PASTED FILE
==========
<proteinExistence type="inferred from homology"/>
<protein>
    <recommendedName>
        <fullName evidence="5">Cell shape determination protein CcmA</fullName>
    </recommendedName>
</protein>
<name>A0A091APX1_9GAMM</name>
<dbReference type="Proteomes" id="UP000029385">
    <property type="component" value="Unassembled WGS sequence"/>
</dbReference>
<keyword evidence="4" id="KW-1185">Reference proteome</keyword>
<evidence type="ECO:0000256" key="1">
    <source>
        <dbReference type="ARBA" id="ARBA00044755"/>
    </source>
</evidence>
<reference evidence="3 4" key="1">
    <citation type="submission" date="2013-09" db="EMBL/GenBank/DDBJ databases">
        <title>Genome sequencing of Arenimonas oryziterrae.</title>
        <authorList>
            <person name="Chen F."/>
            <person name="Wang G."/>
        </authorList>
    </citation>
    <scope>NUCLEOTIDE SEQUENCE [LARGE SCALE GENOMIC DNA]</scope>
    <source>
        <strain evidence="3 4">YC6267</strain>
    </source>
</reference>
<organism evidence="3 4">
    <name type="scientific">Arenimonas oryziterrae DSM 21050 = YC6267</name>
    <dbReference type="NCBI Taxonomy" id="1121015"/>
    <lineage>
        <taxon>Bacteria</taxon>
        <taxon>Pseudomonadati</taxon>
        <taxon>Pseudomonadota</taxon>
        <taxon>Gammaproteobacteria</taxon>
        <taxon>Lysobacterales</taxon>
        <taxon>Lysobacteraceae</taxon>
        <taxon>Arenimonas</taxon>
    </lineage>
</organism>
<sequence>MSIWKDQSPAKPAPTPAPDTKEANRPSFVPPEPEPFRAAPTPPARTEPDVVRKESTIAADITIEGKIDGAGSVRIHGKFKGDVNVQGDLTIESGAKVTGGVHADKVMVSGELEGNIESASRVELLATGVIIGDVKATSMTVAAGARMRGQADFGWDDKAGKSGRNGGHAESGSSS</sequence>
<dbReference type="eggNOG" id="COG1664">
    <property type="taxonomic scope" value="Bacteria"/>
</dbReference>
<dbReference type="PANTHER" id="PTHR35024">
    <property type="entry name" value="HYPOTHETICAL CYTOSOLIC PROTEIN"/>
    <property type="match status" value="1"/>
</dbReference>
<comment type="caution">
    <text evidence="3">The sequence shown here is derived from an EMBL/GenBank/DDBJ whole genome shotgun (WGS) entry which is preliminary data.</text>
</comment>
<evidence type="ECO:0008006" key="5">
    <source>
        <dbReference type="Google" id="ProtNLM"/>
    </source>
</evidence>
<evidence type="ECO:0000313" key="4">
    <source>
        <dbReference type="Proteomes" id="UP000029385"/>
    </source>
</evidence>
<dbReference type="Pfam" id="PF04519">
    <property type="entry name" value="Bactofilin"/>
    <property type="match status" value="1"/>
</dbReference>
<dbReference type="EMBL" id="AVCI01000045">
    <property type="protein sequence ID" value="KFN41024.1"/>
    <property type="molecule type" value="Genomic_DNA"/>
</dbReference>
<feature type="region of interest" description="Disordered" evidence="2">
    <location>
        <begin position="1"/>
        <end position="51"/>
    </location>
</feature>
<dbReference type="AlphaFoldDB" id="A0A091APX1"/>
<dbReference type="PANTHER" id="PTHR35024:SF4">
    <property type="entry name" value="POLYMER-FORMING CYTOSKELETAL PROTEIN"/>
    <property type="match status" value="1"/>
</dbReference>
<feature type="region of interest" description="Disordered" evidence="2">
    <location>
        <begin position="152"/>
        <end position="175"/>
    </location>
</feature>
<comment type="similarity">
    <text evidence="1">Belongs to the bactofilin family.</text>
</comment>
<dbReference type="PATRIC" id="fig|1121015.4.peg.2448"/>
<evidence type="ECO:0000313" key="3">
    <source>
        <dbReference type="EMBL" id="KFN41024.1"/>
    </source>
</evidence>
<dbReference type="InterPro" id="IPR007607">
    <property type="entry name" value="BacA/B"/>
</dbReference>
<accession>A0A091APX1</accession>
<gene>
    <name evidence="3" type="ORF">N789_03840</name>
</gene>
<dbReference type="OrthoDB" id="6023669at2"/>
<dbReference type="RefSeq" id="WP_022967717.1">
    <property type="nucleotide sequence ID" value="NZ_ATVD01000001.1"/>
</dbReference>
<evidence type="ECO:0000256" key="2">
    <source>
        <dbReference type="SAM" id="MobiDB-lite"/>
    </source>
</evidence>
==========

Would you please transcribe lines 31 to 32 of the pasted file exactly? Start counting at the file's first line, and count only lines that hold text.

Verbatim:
    <name type="scientific">Arenimonas oryziterrae DSM 21050 = YC6267</name>
    <dbReference type="NCBI Taxonomy" id="1121015"/>